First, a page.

Dover Book

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This one will bring you chuckles and chortles, and even a guffaw or two. Jerome reads like a Victorian Dave Barry. He frequently goes off on a tangent, (that often has nothing whatsoever to do with the story line), with bursts of melodrama and (bad) poetic prose, and long, long sentences that seem to go on for a whole paragraph. The story is simple enough: three bumbling bachelors, George. Harris, and J. and a fox terrier named Montmorency (who has strong opinions and likes to chase cats), decide they are overworked and need to take a boat trip down the Thames. Of course, along the way, they meet all kinds of people and have all kinds of things go wrong, as can only happen to the truly inept. And so. . . J. proceeds to tell the tale, describing each little action with way too many words. And therein lies the humor!
    They begin to plan their trip, discussing sea sickness, reminiscing of past experiences with collapsed tents and rain-soaked food, and speaking of food, decide what foods they should pack. They squash the tomatoes with the jam jar and accidentally trod on the butter. J. tells a long story about transporting some very stinky cheese from Liverpool to London.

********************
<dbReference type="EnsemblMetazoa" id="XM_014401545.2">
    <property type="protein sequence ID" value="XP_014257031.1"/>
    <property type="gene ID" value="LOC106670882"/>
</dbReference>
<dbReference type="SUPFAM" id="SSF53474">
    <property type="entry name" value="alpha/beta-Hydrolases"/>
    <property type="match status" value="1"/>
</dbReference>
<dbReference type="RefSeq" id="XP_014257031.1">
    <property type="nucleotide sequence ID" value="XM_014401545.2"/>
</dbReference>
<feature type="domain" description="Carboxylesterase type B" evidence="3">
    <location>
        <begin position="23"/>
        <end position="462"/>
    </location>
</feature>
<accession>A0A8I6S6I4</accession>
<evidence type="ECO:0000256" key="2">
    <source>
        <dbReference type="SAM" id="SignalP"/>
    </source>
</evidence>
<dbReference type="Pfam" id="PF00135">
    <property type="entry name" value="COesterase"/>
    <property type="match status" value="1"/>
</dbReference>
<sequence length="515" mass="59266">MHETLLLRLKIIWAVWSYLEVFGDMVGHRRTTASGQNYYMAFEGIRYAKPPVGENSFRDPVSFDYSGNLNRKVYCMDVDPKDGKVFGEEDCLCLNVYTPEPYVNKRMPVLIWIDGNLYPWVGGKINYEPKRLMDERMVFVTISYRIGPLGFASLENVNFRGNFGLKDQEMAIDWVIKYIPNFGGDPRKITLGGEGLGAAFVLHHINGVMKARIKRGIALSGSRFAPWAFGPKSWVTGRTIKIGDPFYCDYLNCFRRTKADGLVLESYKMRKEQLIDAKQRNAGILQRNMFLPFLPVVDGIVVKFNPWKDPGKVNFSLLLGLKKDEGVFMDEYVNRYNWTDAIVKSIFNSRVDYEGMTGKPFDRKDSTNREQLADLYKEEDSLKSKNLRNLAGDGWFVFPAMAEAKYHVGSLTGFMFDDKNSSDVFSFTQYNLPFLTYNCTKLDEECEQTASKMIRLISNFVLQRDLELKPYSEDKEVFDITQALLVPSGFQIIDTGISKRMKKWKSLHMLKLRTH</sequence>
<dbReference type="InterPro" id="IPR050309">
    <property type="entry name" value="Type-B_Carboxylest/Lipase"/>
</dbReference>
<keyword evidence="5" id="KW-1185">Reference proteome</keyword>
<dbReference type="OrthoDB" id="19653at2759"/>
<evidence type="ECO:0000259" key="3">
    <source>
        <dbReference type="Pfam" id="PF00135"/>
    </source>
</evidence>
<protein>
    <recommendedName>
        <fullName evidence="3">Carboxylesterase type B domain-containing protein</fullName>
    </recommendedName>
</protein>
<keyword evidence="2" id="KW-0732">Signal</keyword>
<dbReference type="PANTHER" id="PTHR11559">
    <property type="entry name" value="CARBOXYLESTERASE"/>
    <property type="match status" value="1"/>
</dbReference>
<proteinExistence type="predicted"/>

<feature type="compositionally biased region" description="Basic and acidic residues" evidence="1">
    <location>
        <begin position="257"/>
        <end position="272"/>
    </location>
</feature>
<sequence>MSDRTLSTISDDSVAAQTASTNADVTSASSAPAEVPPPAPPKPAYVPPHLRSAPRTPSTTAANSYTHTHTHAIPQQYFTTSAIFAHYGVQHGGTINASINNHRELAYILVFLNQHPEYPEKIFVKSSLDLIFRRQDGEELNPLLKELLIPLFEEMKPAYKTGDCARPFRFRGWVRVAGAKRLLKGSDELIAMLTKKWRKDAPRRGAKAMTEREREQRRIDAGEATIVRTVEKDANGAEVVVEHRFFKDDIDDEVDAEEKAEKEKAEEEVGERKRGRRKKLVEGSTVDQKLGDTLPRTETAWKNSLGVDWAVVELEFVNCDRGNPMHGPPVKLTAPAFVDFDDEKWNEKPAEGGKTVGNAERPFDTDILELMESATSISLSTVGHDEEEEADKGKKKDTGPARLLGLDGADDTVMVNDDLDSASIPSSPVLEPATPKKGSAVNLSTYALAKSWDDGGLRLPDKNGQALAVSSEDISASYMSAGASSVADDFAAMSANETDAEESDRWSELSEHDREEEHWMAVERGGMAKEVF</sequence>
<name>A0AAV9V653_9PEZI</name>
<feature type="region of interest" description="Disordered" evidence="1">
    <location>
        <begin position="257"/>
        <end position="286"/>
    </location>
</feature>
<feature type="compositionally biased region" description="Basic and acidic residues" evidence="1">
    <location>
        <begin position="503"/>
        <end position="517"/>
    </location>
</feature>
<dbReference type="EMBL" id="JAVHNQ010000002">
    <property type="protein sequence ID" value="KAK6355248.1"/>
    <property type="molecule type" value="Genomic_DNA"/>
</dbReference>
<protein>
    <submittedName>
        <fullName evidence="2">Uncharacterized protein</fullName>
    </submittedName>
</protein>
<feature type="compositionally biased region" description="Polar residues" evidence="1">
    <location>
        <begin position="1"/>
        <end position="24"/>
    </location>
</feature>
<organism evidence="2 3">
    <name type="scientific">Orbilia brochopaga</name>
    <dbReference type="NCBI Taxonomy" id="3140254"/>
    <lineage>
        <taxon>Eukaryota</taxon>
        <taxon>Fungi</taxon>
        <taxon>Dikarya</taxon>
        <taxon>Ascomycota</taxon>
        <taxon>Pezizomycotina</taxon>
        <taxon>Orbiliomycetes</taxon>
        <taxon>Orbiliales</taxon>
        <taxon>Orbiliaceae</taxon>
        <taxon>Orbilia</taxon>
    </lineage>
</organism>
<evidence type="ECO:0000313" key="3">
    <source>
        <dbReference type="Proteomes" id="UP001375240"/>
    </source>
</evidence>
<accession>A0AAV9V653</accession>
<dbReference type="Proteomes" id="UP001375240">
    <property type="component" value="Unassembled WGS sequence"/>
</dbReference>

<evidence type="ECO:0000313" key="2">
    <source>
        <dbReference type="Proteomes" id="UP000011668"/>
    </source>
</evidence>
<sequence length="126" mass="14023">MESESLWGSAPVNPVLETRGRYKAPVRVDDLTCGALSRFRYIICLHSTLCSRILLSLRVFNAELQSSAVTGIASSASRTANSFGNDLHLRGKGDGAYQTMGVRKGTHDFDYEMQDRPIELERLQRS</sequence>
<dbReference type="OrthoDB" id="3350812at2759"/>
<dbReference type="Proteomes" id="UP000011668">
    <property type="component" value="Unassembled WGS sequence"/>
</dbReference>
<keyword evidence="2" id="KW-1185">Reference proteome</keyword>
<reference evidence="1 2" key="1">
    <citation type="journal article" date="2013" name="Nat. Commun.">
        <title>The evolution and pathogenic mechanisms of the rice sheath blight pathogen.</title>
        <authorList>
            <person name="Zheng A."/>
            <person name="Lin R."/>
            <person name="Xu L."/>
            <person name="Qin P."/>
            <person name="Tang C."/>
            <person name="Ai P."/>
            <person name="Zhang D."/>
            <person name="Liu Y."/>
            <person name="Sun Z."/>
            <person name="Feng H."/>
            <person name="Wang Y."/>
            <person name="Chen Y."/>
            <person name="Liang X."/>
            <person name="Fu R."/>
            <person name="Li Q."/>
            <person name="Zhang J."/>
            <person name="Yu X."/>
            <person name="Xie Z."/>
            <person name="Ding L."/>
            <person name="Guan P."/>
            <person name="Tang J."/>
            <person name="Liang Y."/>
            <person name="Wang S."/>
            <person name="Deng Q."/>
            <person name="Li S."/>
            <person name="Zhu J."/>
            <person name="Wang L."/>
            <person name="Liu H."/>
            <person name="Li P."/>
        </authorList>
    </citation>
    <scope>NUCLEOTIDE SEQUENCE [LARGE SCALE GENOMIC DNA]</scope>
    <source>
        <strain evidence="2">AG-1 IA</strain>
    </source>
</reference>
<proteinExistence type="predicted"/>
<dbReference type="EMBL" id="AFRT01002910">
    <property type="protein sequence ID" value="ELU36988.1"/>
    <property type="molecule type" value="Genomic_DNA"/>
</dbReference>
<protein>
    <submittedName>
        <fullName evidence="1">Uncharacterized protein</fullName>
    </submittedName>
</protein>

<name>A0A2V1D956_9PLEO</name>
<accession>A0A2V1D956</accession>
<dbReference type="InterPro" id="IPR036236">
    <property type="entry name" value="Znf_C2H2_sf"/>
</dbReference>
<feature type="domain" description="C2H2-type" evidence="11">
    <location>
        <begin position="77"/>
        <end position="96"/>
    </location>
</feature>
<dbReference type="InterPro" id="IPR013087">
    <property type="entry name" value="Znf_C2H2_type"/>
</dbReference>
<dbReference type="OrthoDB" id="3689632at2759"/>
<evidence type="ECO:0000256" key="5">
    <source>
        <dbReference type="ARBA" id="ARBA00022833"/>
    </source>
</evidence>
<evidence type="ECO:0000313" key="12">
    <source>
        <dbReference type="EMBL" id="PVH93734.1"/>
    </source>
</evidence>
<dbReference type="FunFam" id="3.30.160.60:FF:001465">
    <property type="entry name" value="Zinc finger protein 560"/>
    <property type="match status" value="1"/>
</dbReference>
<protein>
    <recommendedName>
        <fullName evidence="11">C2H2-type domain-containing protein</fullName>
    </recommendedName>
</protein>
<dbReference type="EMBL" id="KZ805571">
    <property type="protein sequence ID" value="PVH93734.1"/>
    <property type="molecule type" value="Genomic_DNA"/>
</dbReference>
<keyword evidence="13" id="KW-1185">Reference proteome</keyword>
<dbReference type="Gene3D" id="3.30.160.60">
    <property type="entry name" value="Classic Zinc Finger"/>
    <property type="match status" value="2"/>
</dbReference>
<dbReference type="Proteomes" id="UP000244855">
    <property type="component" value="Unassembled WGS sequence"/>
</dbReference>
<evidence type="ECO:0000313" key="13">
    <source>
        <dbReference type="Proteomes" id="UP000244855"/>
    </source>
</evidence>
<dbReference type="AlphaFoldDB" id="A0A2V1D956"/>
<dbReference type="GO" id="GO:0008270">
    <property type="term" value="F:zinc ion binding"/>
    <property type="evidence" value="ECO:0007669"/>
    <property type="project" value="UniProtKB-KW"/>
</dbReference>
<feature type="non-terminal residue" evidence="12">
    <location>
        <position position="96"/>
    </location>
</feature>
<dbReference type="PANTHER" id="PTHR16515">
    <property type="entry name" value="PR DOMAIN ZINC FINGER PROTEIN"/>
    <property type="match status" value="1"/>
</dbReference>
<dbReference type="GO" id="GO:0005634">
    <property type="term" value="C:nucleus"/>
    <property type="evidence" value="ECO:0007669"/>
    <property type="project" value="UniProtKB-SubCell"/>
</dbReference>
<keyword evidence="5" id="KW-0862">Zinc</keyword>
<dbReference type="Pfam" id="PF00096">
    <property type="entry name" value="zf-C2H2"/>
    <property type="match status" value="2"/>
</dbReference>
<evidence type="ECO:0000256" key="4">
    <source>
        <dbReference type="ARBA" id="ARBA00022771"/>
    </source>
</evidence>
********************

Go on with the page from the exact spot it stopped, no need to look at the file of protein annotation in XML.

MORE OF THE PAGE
At last they are all set to leave. They oversleep, take a train to Kingston, and embark upon their rented boat. Harris tells an exciting story about going through the Hampton Court Maze with his cousin. He swore it was easy to get out by just turning right at every corner. They begin to meet people who had been stuck in there for nearly an hour. Everyone starts following Harris. Harris is lost, however. He becomes unpopular. They call for the keeper. The keeper gets lost. It is after dinner when they finally escape. J. tells of a terribly embarrassing moment at a party. George buys a banjo. They run out of water, so they decide to boil some of the Thames for tea. When they see a dead dog float by, they are suddenly not thirsty. And so they continue their journey, mostly getting into trouble and usually finding a way out.
    This book is not so much a story, as dozens of mini stories strung together. One thing is for sure: It will keep you laughing.


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